Tuesday, 1 April 2014

Day 82: So grateful

What went well? 

  1. Woke up to an email from my mentor in Melbourne, explaining the details of a project she wants her team of five undergraduates to help her with - co-authoring a journal article reviewing school-based positive psychology interventions!!!!!! I had kinda been fantasising about publishing stuff as an undergraduate especially since hearing about Amy Wrzesniewski's insane achievements (6 papers as an undergraduate)...and it looks like those dreams were actually closer to reality than I could have ever hoped for! I'm just so grateful and so inspired by my mentor's generosity and kindness in giving us this opportunity. It's incredible.
  2. Went to a really interesting talk this afternoon by David Moser - "Is Chinese character writing still a basic skill? The new digital Chinese tools and implications for Chinese learning". It was so thought-provoking and so relevant. See below.
  3. Got another email from my mentor telling me that the positive book chapter I helped her to edit last year, "Balancing the curriculum: teaching gratitude, hope and resilience", has been published! It was really cool to see the final product.

What did I learn?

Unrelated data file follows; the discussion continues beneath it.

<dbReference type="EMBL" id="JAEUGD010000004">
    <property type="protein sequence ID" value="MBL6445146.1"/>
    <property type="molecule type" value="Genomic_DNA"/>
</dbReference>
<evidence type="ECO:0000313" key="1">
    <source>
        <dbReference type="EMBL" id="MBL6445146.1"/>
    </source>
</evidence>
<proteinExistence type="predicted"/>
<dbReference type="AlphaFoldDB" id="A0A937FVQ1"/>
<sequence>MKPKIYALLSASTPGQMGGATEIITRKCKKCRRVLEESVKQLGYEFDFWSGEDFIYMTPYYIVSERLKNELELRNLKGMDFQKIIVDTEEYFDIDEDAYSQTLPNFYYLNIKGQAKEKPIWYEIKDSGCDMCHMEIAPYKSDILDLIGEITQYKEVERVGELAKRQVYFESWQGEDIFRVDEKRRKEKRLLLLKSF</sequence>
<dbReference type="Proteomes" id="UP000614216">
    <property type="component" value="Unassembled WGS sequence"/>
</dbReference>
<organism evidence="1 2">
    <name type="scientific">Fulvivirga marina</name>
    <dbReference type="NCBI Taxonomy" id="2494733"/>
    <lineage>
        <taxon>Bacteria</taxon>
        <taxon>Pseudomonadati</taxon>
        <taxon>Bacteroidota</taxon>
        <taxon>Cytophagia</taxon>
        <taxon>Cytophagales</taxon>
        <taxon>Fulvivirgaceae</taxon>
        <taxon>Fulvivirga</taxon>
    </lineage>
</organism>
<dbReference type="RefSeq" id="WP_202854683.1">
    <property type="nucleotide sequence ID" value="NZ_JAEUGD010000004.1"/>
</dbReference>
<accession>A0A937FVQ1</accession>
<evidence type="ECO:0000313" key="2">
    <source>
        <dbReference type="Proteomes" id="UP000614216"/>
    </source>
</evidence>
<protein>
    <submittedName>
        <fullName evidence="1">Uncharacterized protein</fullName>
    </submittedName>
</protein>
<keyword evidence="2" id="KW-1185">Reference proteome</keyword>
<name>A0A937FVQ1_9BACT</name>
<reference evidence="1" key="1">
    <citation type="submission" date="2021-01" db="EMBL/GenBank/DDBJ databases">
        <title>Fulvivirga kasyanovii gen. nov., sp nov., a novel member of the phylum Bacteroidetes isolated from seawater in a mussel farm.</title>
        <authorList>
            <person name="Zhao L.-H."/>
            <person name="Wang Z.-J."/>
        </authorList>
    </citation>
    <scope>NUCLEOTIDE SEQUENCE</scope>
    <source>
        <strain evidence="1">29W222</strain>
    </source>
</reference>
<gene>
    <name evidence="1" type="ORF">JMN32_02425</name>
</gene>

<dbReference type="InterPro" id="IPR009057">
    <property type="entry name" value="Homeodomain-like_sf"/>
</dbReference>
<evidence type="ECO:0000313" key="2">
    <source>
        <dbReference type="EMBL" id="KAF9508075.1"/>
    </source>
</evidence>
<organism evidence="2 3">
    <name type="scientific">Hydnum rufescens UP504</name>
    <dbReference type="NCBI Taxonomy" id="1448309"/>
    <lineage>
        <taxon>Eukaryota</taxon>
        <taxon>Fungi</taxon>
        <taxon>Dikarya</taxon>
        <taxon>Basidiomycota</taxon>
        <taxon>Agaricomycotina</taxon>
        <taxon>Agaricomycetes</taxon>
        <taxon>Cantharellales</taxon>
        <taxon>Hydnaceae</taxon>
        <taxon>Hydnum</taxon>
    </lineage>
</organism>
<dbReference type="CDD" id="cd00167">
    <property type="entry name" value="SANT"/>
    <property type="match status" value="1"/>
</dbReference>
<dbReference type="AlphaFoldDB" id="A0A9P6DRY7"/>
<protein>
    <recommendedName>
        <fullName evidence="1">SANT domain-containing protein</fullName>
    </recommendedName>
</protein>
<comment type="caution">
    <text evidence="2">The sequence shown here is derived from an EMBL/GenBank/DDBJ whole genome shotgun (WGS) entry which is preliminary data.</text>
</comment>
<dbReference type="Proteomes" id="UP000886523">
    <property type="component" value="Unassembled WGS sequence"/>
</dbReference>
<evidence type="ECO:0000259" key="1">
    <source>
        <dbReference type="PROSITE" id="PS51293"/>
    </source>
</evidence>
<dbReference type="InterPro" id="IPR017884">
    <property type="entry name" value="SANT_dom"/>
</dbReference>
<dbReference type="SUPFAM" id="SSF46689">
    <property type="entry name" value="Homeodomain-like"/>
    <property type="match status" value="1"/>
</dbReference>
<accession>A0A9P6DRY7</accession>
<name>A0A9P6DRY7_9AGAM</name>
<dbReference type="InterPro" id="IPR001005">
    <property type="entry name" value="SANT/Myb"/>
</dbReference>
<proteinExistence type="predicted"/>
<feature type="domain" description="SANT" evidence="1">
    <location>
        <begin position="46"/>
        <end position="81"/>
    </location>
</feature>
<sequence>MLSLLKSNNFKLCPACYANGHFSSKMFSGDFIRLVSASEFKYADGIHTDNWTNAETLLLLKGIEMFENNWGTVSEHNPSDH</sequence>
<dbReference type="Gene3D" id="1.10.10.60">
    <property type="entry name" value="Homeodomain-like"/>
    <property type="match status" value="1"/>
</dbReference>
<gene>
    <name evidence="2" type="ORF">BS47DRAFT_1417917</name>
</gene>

• In China, there's a problem: "Character Amnesia". Even native-born Chinese are finding it difficult to remember how to write everyday characters in their own language, and resort to pinyin to fill in the gaps. Why? Digital tools (e.g. digital dictionaries, Pleco, OCR, speech-to-text) have reduced the need to actually produce characters by hand. The Chinese government has gone to serious efforts to try and promote more emphasis on writing characters, with a lot of attention in the media about this issue and even spelling bee-style game shows on CCTV. David Moser suggested that this is futile though, as digital tools are the future. Instead, he argued that digital tools are both the problem and the solution. If we can write using digital tools and have our reading assisted by digital dictionaries and OCR automatic character recognition, why waste that much time memorising characters when you could just be trying to expose yourself to as much text as possible to acquire vocabulary? Recognition is key, not the physical production of words. Importantly, he's not suggesting that we get rid of characters, but just decrease the emphasis on writing and increase the emphasis on recognition. His talk definitely emanated a lot of the American values of pragmatism, efficiency and individualism, and probably the Western universalist perspective, but it was a compelling argument nonetheless, and has certainly influenced my ideas about how to best go about approaching my Chinese learning. I guess my goals would be to be able to have deeper conversations with family in China, as well as being able to talk to people about (and within) my profession in the future. So, based on his talk, I think some good ways to go about improving my Chinese vocabulary for these domains might be to try and read a lot of this kind of material (supported by digital dictionaries) and also do translations of these (again, with digital dictionaries). But I've asked him for more advice on this, so it will be interesting to see what he says.

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